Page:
Accordingly, housing 10 can be rotated about frame 21 to dispose receiver 12 upside-down for enlarged projection, as shown in FIGS. 1 and 2; or to dispose receiver 12 right-side up facing the opposite side of frame 21 as shown in FIG. 3. FIG. 3 depicts receiver 12 in position for direct viewing with enlarging lens box 13 removed and receiver 12 turned 90° around in housing 10 to expose video screen 15 and controls 20 directly to a viewer (not shown). In this manner, the apparatus of the invention can be adapted to provide a projected enlarged video image upon a reflecting surface, or provide for direct viewing of the television receiver's video screen. During rotation of housing 10, receiver 12 rests snugly within housing 10 and cannot fall out, since rotation and balance of housing 10 on frame 21 preferably provides that open end 11 is never below the horizontal.
Support frame optionally has a cloth-covered aperture 29 at one side to enhance the appearance of the frame, and can have an internal shelf 30 accessable from the opposite side to receive and hold enlargement lens box 13 when not in use.
In a preferred embodiment shown in FIG. 3, housing 10 has a pair of lock knobs 31, 32 attached respectively to housing end walls 24, 25 for the purpose of securing housing 10 to apertures in frame 21 in the horizontal position for direct viewing as a security precaution. When housing 10 is in the projected image mode (FIG. 2), the housing may be slightly inclined to project the enlarged image upon a reflecting surface higher than the horizontal for better viewing. The weight of the receiver and lens box in housing 10 serve to hold the housing in a fixed position due to friction between the surfaces of cylindrical members 22, 23 and aperture 28.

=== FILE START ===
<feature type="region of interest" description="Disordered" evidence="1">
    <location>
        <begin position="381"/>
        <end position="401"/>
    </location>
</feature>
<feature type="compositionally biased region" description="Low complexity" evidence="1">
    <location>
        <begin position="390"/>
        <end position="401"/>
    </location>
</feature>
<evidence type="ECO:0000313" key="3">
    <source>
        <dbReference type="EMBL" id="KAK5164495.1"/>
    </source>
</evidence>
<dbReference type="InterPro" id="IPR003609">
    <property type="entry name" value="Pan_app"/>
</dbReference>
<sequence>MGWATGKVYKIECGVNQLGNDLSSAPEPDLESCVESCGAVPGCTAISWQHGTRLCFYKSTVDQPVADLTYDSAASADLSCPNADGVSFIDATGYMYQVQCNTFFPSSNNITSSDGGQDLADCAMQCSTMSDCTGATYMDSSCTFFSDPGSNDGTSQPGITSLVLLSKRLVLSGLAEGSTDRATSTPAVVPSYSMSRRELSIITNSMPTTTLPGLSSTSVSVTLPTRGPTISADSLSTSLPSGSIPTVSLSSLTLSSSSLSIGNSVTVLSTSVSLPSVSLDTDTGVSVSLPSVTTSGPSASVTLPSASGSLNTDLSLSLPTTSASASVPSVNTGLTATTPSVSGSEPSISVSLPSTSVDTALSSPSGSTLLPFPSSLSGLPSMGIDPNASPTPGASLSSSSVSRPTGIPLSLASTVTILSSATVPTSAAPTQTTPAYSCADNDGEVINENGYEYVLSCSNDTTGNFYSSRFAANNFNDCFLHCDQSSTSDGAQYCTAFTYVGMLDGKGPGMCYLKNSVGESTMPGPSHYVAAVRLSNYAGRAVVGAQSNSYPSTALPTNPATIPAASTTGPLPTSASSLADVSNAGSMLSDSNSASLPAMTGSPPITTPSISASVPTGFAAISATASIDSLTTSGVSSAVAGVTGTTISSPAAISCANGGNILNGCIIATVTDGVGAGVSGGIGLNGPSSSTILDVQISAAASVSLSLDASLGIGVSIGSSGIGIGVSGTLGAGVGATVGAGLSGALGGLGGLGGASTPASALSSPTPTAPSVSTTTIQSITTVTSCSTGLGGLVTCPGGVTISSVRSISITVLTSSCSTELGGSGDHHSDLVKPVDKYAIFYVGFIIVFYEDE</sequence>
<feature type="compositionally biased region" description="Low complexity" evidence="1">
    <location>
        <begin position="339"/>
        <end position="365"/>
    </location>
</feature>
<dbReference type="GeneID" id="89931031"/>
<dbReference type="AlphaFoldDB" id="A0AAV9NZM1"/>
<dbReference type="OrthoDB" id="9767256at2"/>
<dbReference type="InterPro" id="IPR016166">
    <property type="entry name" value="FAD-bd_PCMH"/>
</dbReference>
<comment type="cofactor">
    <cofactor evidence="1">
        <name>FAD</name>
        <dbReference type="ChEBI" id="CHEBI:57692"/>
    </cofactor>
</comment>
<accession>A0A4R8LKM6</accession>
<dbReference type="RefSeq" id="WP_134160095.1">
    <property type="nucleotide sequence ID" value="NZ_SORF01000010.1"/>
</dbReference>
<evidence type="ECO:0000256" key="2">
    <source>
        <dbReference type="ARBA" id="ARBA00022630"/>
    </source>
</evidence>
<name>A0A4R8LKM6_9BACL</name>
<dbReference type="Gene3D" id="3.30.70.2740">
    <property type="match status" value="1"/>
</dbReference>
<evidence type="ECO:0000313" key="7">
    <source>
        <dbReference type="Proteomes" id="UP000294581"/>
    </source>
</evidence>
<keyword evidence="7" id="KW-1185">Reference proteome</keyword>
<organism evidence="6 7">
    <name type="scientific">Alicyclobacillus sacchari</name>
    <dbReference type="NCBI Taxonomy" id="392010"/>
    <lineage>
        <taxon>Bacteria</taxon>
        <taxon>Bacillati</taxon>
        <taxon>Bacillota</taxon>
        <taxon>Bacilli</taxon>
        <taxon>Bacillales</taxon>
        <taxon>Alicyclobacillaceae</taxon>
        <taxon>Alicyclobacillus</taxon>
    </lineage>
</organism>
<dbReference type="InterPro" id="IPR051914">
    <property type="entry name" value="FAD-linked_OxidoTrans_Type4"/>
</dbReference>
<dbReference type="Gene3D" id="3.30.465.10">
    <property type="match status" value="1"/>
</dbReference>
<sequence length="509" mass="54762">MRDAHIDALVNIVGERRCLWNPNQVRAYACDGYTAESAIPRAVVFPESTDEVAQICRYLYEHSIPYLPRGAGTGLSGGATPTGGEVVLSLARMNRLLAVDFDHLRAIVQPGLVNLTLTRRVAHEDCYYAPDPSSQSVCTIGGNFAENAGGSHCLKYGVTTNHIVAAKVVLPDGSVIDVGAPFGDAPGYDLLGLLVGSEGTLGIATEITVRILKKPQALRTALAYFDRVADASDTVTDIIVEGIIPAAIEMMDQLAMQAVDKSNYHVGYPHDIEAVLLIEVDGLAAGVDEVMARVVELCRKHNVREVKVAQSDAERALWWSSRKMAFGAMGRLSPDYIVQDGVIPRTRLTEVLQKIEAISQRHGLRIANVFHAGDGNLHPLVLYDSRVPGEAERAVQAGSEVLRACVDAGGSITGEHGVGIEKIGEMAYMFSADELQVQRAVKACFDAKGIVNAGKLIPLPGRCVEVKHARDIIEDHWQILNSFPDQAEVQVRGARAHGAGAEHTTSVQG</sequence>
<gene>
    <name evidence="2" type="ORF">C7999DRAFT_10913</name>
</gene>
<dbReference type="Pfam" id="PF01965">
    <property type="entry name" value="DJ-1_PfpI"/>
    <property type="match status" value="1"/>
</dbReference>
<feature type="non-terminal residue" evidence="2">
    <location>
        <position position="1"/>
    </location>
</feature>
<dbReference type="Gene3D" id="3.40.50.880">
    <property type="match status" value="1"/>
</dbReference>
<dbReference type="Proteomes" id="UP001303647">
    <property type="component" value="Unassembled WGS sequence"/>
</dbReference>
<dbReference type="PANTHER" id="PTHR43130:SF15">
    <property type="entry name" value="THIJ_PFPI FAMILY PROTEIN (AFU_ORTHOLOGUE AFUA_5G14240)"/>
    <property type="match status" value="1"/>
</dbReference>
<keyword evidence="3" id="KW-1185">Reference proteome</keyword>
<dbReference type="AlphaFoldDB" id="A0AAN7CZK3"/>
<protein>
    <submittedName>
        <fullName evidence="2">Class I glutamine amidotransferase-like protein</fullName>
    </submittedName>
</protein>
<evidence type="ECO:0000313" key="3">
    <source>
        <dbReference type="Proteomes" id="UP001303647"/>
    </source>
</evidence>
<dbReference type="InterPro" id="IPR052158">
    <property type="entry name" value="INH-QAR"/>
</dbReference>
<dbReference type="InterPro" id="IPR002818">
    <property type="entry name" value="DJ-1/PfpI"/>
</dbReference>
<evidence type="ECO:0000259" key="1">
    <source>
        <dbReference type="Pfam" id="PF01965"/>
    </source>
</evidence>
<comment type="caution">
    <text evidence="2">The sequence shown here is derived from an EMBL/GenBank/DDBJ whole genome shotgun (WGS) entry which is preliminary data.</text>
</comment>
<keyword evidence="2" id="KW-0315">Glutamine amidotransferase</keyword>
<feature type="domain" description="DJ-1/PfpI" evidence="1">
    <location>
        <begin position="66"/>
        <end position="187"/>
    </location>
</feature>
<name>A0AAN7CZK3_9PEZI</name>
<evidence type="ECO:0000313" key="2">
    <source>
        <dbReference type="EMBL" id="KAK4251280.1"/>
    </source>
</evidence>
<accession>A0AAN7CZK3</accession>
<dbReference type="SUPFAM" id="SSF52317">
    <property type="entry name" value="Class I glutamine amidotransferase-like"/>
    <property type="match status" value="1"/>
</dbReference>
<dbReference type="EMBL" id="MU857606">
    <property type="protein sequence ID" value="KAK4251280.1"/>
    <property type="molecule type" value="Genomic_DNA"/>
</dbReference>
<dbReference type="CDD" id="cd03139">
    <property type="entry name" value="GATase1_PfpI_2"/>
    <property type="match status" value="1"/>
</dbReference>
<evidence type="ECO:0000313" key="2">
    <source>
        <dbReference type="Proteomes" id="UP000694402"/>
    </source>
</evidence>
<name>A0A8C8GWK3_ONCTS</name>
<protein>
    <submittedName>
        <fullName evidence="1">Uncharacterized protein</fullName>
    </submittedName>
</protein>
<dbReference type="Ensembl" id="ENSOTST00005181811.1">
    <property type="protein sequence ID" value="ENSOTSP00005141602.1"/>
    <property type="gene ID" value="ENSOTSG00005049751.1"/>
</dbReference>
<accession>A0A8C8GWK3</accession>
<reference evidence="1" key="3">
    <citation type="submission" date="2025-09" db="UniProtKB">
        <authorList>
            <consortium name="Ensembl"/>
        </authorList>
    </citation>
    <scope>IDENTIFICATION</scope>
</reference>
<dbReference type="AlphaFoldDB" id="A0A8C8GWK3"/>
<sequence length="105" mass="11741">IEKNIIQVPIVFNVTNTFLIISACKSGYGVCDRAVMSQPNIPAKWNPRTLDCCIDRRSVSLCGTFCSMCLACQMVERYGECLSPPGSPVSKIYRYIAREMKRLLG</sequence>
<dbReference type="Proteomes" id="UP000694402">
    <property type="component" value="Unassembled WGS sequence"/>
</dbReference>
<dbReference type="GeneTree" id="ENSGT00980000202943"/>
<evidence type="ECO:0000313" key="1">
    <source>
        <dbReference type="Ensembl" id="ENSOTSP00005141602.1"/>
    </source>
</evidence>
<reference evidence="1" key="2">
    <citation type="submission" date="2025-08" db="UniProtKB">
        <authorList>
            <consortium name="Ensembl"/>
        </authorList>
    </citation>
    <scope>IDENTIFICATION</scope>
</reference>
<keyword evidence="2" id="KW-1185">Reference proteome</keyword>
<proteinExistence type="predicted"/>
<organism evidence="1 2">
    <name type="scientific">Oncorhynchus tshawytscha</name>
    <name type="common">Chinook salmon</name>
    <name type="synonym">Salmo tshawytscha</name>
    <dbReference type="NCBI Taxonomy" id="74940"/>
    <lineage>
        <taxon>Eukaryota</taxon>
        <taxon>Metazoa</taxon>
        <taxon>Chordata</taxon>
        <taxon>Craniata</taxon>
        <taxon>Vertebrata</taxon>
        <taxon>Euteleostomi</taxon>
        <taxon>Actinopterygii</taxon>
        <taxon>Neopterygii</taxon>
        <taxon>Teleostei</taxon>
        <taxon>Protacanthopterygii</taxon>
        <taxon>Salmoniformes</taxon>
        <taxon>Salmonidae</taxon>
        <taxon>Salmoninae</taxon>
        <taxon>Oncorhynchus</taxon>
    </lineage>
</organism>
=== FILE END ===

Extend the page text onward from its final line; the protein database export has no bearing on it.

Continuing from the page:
FIG. 4 shows an embodiment of a reflecting screen combination 33 mounted on a vertical wall 34. Screen combination 33 has a reflecting screen 35 which can be tilted downwardly and held by means of wires 36, 37. Combination 33 has a pair of doors 38, 39 which can be closed when screen 35 is not in use to provide a finished appearance.
Although this invention has been described herein in detail with respect to certain preferred embodiments thereof, it will be understood that the scope of the invention is limited only by the claims appended hereto.
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|U.S. Classification||353/119, 348/776, 353/122, 348/787, 348/E05.143, 312/7.2, D14/128|